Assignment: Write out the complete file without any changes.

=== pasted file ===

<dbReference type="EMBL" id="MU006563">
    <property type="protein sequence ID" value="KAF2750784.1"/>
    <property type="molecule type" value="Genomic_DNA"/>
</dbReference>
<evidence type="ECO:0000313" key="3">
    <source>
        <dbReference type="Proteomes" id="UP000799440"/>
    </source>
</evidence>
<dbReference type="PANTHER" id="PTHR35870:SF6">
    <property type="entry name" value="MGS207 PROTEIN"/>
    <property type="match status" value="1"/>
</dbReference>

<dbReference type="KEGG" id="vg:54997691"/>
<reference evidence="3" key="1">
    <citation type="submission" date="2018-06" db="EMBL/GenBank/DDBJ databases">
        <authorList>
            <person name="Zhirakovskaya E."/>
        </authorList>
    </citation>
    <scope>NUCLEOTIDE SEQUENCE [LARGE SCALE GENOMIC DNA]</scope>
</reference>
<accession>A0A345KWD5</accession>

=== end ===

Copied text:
<dbReference type="EMBL" id="MU006563">
    <property type="protein sequence ID" value="KAF2750784.1"/>
    <property type="molecule type" value="Genomic_DNA"/>
</dbReference>
<evidence type="ECO:0000313" key="3">
    <source>
        <dbReference type="Proteomes" id="UP000799440"/>
    </source>
</evidence>
<dbReference type="PANTHER" id="PTHR35870:SF6">
    <property type="entry name" value="MGS207 PROTEIN"/>
    <property type="match status" value="1"/>
</dbReference>

<dbReference type="KEGG" id="vg:54997691"/>
<reference evidence="3" key="1">
    <citation type="submission" date="2018-06" db="EMBL/GenBank/DDBJ databases">
        <authorList>
            <person name="Zhirakovskaya E."/>
        </authorList>
    </citation>
    <scope>NUCLEOTIDE SEQUENCE [LARGE SCALE GENOMIC DNA]</scope>
</reference>
<accession>A0A345KWD5</accession>